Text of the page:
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When Your Child Doesn’t Get the Award, Part 2

When Your Child Doesn’t Get the Award, Part 2

Our home has been a flurry of activity for the last several weeks. We lead a busy life year-round, but as school wraps up, our calendar is even more full than normal. A highlight of this season was our kids’ project fair and awards dinner.

We prepared for weeks and greeted the evening with eager anticipation. During the ceremony, teachers handed out awards and praised the achievement of their top pupils. An emcee read student choice awards for such categories as “happy-go-lucky,” “most influential among classmates” and “most likely to become president.”

Our daughter received three awards that night. Our son received none.

As we’ve processed the joy and pain of that event, we have had opportunities to discuss some important life lessons. This type of situation undoubtedly occurs in every home where there’s more than one child. How can we prepare our children for both success and disappointment?

  • “I’d Choose You”

When I was young, my mom read a book to me entitled I’d Choose You, by John Trent. In this book, a mother elephant describes several scenarios in which she would choose her own child over any other child, no matter who performed best.

I long for my kids to possess a deep confidence that even if someone performs better than they do, I would still choose them – simply because they’re mine. Their actions and achievements don’t define them or give them their value. They are loved and treasured, just as they are.

  • Rejoice with those who rejoice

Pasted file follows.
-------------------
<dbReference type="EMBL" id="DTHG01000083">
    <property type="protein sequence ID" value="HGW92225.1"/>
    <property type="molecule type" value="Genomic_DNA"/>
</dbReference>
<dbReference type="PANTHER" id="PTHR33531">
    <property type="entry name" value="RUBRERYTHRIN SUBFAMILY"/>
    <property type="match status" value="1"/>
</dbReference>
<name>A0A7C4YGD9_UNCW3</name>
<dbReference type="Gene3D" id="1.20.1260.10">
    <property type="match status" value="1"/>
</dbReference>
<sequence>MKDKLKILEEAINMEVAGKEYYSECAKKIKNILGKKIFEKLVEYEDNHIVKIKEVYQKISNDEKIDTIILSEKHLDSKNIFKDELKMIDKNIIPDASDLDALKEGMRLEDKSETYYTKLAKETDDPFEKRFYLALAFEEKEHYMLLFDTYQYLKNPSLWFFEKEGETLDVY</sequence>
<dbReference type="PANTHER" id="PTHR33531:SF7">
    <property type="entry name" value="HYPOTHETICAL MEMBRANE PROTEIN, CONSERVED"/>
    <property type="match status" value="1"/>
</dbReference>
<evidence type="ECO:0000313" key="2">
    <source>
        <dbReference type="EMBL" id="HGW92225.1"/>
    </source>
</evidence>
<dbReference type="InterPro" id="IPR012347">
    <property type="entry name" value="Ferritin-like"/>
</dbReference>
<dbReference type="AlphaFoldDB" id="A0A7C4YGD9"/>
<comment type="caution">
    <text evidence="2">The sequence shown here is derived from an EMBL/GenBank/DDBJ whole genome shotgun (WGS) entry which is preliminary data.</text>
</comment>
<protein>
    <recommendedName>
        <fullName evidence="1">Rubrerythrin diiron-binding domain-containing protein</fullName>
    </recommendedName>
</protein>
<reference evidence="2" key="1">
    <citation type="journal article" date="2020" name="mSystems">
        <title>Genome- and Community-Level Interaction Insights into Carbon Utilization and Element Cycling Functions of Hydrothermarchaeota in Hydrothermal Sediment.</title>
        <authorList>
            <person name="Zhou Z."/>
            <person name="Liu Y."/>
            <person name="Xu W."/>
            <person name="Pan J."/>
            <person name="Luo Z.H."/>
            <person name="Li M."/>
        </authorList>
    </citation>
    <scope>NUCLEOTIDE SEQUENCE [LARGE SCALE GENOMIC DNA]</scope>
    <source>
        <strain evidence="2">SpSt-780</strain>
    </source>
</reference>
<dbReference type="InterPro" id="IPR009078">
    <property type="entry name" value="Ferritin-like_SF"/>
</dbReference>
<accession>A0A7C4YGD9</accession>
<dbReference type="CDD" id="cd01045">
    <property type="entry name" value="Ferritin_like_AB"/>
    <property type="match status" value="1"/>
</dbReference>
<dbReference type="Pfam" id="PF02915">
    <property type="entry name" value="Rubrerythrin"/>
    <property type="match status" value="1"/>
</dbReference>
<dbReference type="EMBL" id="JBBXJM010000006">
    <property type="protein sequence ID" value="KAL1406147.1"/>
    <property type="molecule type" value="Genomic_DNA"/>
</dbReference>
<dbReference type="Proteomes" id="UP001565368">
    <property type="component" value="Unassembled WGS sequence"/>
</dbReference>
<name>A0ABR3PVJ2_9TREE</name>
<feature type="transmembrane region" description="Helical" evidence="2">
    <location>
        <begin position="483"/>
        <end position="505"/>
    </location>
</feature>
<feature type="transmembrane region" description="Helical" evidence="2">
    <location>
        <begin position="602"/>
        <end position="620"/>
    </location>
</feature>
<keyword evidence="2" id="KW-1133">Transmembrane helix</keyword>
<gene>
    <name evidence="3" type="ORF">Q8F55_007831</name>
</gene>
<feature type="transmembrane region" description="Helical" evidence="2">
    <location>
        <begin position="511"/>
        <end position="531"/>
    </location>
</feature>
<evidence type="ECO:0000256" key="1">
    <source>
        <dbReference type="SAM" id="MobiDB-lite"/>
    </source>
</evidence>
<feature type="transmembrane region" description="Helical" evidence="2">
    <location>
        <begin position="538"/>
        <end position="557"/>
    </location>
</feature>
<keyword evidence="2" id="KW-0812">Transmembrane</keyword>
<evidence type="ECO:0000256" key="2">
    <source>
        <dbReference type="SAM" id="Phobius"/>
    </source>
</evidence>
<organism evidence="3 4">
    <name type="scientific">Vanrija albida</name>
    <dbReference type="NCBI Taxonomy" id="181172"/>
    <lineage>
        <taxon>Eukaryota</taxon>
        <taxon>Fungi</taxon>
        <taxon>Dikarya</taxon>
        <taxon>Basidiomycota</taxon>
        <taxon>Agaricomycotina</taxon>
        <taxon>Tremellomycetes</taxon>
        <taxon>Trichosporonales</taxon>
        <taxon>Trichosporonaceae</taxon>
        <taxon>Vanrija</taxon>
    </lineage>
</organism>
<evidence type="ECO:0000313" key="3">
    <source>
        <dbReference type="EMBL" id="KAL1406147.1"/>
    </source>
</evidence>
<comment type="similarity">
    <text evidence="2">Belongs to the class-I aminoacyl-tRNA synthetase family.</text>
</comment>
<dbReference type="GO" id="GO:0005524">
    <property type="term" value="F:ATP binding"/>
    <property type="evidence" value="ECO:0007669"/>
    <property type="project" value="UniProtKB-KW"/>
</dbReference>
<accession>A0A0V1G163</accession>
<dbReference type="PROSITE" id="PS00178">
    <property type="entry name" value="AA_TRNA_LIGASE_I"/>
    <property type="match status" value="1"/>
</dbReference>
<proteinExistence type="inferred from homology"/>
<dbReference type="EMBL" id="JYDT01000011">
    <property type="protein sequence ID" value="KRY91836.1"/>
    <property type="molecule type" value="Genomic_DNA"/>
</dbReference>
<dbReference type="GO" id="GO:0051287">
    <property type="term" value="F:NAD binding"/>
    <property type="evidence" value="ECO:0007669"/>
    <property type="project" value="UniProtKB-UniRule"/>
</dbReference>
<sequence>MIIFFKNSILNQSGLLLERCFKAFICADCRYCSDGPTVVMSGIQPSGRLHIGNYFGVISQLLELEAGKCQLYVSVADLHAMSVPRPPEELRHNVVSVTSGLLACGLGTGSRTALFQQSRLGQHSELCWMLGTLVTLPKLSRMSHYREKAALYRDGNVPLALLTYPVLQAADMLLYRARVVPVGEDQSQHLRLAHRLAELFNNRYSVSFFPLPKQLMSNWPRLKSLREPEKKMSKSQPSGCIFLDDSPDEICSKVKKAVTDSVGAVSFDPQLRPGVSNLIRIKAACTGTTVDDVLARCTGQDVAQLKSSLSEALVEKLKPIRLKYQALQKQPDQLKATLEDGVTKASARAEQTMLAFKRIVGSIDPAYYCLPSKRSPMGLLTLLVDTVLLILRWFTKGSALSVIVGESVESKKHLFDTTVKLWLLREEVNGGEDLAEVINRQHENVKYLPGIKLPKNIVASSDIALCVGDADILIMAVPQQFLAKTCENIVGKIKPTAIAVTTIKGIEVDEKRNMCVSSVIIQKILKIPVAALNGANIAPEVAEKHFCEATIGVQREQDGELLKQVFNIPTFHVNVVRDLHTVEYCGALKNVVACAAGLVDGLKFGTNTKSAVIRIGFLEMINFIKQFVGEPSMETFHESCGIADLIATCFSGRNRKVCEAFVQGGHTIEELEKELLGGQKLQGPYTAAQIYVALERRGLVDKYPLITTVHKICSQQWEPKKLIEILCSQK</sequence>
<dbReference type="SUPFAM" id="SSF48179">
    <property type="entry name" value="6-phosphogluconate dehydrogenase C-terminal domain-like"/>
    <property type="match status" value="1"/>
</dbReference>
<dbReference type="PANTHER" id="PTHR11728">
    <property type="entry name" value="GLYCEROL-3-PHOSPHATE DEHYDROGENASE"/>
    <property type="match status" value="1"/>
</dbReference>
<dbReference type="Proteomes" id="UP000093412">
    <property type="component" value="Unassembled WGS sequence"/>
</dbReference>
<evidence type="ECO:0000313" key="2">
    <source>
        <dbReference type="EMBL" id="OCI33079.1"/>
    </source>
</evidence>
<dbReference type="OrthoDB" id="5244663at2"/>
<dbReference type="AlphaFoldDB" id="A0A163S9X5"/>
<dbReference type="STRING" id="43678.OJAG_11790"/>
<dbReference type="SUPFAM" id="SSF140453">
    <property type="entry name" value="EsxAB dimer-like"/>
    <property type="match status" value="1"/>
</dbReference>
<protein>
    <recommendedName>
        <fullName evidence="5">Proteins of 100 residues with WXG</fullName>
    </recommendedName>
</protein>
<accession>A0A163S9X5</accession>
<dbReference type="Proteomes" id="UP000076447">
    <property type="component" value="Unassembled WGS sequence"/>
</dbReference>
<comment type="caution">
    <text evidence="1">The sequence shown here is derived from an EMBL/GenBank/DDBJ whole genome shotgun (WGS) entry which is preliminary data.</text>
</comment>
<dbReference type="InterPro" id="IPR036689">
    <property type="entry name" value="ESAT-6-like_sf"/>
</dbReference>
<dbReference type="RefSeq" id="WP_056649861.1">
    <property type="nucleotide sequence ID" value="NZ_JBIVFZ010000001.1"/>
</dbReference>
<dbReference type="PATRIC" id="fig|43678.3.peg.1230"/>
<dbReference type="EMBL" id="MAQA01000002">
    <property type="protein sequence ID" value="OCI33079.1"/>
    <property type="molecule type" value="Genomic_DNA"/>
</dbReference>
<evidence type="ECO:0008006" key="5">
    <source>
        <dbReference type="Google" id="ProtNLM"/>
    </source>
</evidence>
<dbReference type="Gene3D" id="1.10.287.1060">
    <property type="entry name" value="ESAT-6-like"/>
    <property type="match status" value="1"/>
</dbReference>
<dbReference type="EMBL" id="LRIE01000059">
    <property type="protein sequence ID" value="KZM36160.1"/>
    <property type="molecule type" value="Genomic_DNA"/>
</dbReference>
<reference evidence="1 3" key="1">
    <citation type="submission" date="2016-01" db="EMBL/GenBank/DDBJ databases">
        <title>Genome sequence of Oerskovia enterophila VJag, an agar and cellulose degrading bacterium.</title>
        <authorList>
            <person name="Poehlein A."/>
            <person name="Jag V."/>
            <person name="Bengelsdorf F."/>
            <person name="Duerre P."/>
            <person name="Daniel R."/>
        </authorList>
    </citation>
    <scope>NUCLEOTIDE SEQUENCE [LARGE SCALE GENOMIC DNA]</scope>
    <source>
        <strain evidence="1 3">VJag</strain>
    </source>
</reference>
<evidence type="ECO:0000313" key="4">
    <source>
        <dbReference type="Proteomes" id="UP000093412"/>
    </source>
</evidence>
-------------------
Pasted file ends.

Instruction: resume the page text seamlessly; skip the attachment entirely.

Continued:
Our kids enjoy cheering on their friends, whether it’s an awards ceremony or a swim meet. It’s fun to watch the success of those we love.

It can be difficult to rejoice, however when someone else’s triumph means our loss. Choosing to rejoice in our friends’ or siblings’ achievements develops humility and strengthens friendships.

  • Define true success

Last year a teacher pulled me aside to talk about a recent incident in P.E. One of the boys was struggling with an activity. Our son noticed and took it upon himself to help this boy, staying by his side as they played the game.

Hearing this brought happy tears to my eyes. I rejoiced in our son’s compassion displayed that day.

“The only thing that counts is faith expressing itself through love” (Galatians 5:6b NIV). God looks at our kids’ hearts. He values faith and love. He honors integrity and good character. Our kids need to know we do, too.

If we look to good grades as the measure of success, we may be setting our children up for future problems. Some may be tempted to cheat their way to a good report card. Others may define themselves by their scores – being devastated by a poor grade or conceited by good ones.

Instead our kids need to know, while their grades matter and we’ll celebrate good ones together, they exist mainly to show us where there’s room for improvement. A poor grade may indicate the need to devote extra time to a subject or to approach it from a different perspective. It may point out room for personal growth in diligence, perseverance or attentiveness. Sometimes, it can even alert us to a possible learning difficulty or disorder.

True success is measured, not by an award or report card, but by what’s in the heart.

As school wraps up and summer gets underway, let’s take every opportunity to affirm our children. Let’s instruct them in true success, in the beauty of faith and in the value of integrity. The worth of these things will last for eternity.

By: Meredith Mills currently resides in the South with her family of five, though she calls Northern California home. She is passionate about knowing the real Jesus and finding our identity in Him. She blogs at

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